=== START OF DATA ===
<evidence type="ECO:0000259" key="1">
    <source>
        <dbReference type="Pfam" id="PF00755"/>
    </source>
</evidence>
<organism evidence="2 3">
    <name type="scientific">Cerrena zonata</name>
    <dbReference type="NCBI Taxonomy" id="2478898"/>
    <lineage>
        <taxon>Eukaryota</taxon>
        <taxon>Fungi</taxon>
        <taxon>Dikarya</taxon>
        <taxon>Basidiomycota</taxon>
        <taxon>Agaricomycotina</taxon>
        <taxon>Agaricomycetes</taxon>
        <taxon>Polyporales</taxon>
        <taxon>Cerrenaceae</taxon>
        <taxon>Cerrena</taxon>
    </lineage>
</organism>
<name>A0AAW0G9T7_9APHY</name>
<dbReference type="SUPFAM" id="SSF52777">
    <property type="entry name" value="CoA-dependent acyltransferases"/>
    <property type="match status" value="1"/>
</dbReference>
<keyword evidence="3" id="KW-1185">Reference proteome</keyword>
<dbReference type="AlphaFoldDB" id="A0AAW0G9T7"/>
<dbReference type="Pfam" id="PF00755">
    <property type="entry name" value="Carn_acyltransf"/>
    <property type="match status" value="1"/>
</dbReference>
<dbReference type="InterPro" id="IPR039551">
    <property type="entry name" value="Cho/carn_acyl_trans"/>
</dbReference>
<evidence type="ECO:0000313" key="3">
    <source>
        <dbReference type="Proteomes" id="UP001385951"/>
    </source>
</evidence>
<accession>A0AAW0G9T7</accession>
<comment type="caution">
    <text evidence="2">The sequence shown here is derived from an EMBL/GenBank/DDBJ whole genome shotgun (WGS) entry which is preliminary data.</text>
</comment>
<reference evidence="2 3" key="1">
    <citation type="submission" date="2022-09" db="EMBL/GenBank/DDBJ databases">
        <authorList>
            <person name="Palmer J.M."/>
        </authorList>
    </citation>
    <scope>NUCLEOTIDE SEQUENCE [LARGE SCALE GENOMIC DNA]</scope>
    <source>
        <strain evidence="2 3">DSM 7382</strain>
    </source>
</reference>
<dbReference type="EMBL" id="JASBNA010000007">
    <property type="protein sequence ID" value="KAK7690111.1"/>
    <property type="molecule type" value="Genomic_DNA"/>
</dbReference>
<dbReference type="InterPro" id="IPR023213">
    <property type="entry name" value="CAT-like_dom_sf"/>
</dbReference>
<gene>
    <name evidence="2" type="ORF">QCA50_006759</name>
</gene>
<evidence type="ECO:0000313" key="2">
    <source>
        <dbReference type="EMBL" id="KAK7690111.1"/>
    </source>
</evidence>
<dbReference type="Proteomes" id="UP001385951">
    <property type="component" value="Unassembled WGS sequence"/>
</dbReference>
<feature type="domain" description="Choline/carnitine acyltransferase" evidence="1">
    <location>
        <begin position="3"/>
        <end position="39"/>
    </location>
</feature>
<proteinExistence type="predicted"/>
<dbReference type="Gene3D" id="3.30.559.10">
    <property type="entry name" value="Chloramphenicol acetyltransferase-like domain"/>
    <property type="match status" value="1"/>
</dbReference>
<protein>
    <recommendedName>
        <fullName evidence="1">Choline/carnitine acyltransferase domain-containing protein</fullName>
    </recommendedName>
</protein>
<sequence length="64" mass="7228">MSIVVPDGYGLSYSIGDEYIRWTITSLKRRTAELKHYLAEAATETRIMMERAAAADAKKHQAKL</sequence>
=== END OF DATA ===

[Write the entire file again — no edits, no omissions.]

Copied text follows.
<evidence type="ECO:0000259" key="1">
    <source>
        <dbReference type="Pfam" id="PF00755"/>
    </source>
</evidence>
<organism evidence="2 3">
    <name type="scientific">Cerrena zonata</name>
    <dbReference type="NCBI Taxonomy" id="2478898"/>
    <lineage>
        <taxon>Eukaryota</taxon>
        <taxon>Fungi</taxon>
        <taxon>Dikarya</taxon>
        <taxon>Basidiomycota</taxon>
        <taxon>Agaricomycotina</taxon>
        <taxon>Agaricomycetes</taxon>
        <taxon>Polyporales</taxon>
        <taxon>Cerrenaceae</taxon>
        <taxon>Cerrena</taxon>
    </lineage>
</organism>
<name>A0AAW0G9T7_9APHY</name>
<dbReference type="SUPFAM" id="SSF52777">
    <property type="entry name" value="CoA-dependent acyltransferases"/>
    <property type="match status" value="1"/>
</dbReference>
<keyword evidence="3" id="KW-1185">Reference proteome</keyword>
<dbReference type="AlphaFoldDB" id="A0AAW0G9T7"/>
<dbReference type="Pfam" id="PF00755">
    <property type="entry name" value="Carn_acyltransf"/>
    <property type="match status" value="1"/>
</dbReference>
<dbReference type="InterPro" id="IPR039551">
    <property type="entry name" value="Cho/carn_acyl_trans"/>
</dbReference>
<evidence type="ECO:0000313" key="3">
    <source>
        <dbReference type="Proteomes" id="UP001385951"/>
    </source>
</evidence>
<accession>A0AAW0G9T7</accession>
<comment type="caution">
    <text evidence="2">The sequence shown here is derived from an EMBL/GenBank/DDBJ whole genome shotgun (WGS) entry which is preliminary data.</text>
</comment>
<reference evidence="2 3" key="1">
    <citation type="submission" date="2022-09" db="EMBL/GenBank/DDBJ databases">
        <authorList>
            <person name="Palmer J.M."/>
        </authorList>
    </citation>
    <scope>NUCLEOTIDE SEQUENCE [LARGE SCALE GENOMIC DNA]</scope>
    <source>
        <strain evidence="2 3">DSM 7382</strain>
    </source>
</reference>
<dbReference type="EMBL" id="JASBNA010000007">
    <property type="protein sequence ID" value="KAK7690111.1"/>
    <property type="molecule type" value="Genomic_DNA"/>
</dbReference>
<dbReference type="InterPro" id="IPR023213">
    <property type="entry name" value="CAT-like_dom_sf"/>
</dbReference>
<gene>
    <name evidence="2" type="ORF">QCA50_006759</name>
</gene>
<evidence type="ECO:0000313" key="2">
    <source>
        <dbReference type="EMBL" id="KAK7690111.1"/>
    </source>
</evidence>
<dbReference type="Proteomes" id="UP001385951">
    <property type="component" value="Unassembled WGS sequence"/>
</dbReference>
<feature type="domain" description="Choline/carnitine acyltransferase" evidence="1">
    <location>
        <begin position="3"/>
        <end position="39"/>
    </location>
</feature>
<proteinExistence type="predicted"/>
<dbReference type="Gene3D" id="3.30.559.10">
    <property type="entry name" value="Chloramphenicol acetyltransferase-like domain"/>
    <property type="match status" value="1"/>
</dbReference>
<protein>
    <recommendedName>
        <fullName evidence="1">Choline/carnitine acyltransferase domain-containing protein</fullName>
    </recommendedName>
</protein>
<sequence length="64" mass="7228">MSIVVPDGYGLSYSIGDEYIRWTITSLKRRTAELKHYLAEAATETRIMMERAAAADAKKHQAKL</sequence>